Turkish philanthropist sentenced to life for fomenting Gezi

A Turkish court has sentenced an activist and philanthropist to life in prison in a case Turkey’s international allies said was politically motivated.


Osman Kavala has already spent more than four years in prison without being convicted. He was found guilty of charges related to the nationwide protests in 2013, called the Gezi protests, and the failed coup attempt in 2016.


Kavala denied the charges and has accused the government of “judicial assassination”.


The United States said it was “deeply troubled” by the conviction.


Western diplomats were among those attending a packed court.


Gezi protests were a grass-roots movement to protest Erdogan’s arbitrary governance, lasting over a month and triggering mass unrest in 80 out of Turkey’s 81 provinces.   Erdogan has made it his business to criminalize Gezi, claiming it was provoked by CIA, or the Soros Foundation.  Related  lawsuits are still ongoing.


Kavala was first accused of orchestrating and financing nationwide anti-government protests that erupted in 2013.


He was acquitted, but soon after he was accused of being part of the attempted coup in 2016, which saw tens of thousands of people jailed or lose their jobs.


At the trial, he was charged with both counts.


Europe’s top court, the European Court of Human Rights, has said there was insufficient evidence he committed an offence, and that his arrest was an attempt to “silence him and dissuade other human rights defenders”.


“His unjust conviction is inconsistent with respect for human rights, fundamental freedoms, and the rule of law,” the US State Department said in a statement.


Kavala was born in Paris and educated in the UK. Before being thrust to prominence, he ran a cultural center.


Recep Tayyip Erdogan, whose government has become more authoritarian in recent years, has accused Kavala of being an agent of the Hungarian-born US billionaire George Soros.


His so-called co-conspirators Can Dündar, Ayşe Mücella Yapıci,  Memet Ali Alabora, as well as 12 suspects received sentences of 18 years.


One of the three presiding judges dissented with the verdict, writing in his opinion that  there was no admissible evidence proving the alleged felony.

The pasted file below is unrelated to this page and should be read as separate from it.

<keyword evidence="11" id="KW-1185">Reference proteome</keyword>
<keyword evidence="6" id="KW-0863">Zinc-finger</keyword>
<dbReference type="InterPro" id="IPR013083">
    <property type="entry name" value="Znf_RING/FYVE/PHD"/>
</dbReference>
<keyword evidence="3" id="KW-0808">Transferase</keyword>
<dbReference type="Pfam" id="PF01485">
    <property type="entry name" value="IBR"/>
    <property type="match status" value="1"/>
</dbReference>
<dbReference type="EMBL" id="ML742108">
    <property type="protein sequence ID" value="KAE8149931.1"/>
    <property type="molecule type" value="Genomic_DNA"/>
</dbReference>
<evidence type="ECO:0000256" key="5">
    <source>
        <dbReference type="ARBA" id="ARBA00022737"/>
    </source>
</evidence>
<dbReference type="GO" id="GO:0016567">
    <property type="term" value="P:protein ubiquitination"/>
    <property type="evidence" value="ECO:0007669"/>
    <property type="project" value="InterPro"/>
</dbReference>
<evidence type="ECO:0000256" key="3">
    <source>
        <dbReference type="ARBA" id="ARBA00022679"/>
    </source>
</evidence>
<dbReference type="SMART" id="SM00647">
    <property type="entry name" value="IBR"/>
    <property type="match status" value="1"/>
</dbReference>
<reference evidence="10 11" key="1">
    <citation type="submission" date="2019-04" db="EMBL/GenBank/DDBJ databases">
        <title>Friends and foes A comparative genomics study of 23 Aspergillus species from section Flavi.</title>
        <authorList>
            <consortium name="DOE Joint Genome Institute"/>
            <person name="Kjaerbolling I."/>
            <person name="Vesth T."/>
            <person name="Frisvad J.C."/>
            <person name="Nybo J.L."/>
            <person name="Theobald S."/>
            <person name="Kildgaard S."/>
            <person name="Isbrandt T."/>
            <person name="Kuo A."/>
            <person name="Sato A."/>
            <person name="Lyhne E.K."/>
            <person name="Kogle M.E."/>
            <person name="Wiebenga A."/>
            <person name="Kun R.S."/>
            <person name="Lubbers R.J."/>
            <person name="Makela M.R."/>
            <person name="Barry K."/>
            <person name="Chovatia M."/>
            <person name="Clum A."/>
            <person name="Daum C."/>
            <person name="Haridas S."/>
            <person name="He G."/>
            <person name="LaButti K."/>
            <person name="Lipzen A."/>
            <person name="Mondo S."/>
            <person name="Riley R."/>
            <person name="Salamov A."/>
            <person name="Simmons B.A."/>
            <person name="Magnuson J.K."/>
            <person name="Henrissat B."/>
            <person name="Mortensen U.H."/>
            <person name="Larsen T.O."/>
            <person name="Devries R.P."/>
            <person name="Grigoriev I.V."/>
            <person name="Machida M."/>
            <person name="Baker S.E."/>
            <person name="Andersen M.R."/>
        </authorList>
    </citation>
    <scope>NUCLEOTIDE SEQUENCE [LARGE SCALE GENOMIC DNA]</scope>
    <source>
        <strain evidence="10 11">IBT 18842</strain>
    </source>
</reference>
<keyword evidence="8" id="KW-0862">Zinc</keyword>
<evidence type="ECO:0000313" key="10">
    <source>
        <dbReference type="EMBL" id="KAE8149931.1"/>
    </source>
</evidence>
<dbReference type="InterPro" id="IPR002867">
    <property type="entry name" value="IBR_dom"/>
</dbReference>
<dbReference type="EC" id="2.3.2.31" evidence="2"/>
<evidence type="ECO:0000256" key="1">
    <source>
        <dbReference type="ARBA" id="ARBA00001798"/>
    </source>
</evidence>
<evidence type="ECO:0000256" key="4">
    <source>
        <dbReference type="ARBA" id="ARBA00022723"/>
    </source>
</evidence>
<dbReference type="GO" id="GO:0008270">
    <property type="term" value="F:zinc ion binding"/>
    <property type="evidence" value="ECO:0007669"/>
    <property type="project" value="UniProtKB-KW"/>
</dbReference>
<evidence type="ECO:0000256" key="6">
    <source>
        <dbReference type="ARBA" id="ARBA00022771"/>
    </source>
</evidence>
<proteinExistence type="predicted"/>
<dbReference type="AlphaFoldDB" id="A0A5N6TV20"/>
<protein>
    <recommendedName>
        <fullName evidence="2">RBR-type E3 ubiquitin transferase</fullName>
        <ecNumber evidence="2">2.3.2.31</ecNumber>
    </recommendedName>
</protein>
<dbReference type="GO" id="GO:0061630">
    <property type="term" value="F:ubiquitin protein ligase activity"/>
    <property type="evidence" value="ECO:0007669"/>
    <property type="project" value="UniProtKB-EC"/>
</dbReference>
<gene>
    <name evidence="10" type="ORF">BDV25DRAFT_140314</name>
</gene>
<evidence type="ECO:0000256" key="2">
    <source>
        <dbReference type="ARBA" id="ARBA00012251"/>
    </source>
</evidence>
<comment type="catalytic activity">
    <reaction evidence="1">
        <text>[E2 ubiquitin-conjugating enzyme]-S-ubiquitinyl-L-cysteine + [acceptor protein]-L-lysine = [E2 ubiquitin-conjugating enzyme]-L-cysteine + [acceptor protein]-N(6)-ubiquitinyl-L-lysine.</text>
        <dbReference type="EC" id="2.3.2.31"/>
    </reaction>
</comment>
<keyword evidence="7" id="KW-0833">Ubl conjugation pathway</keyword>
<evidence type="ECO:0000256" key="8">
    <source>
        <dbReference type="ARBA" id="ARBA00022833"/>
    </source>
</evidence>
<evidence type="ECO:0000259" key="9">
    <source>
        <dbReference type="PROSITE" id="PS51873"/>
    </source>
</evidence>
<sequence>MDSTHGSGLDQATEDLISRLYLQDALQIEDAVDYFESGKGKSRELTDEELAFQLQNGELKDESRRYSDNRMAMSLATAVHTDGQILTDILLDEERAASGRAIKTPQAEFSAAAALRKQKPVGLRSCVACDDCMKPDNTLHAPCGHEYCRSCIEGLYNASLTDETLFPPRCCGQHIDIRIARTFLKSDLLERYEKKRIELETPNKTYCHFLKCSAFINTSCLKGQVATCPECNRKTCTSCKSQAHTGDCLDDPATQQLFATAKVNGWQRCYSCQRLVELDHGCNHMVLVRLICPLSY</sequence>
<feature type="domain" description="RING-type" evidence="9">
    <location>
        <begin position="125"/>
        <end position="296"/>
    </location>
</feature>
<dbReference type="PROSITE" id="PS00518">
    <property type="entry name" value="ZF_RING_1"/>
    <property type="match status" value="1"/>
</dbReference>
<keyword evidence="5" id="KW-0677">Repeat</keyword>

His continued detention has put Turkey on a collision course with its Western allies, and with the Council of Europe. His sentence closes the door to any improvement in relations with EU. The Council of Europe had already  begun rare infringement proceedings, where  ECHR is expected to render an opinion of about potential violations of Europe’s Human Rights Carter.  Ultimately, this could lead to Turkey being expelled from the 47-nation human rights body.


Press sources,  ParaAnaliz

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Published By: Atilla Yeşilada

GlobalSource Partners’ Turkey Country Analyst Atilla Yesilada is the country’s leading political analyst and commentator. He is known throughout the finance and political science world for his thorough and outspoken coverage of Turkey’s political and financial developments. In addition to his extensive writing schedule, he is often called upon to provide his political expertise on major radio and television channels. Based in Istanbul, Atilla is co-founder of the information platform Istanbul Analytics and is one of GlobalSource’s local partners in Turkey. In addition to his consulting work and speaking engagements throughout the US, Europe and the Middle East, he writes regular columns for Turkey’s leading financial websites VATAN and www.paraanaliz.com and has contributed to the financial daily Referans and the liberal daily Radikal.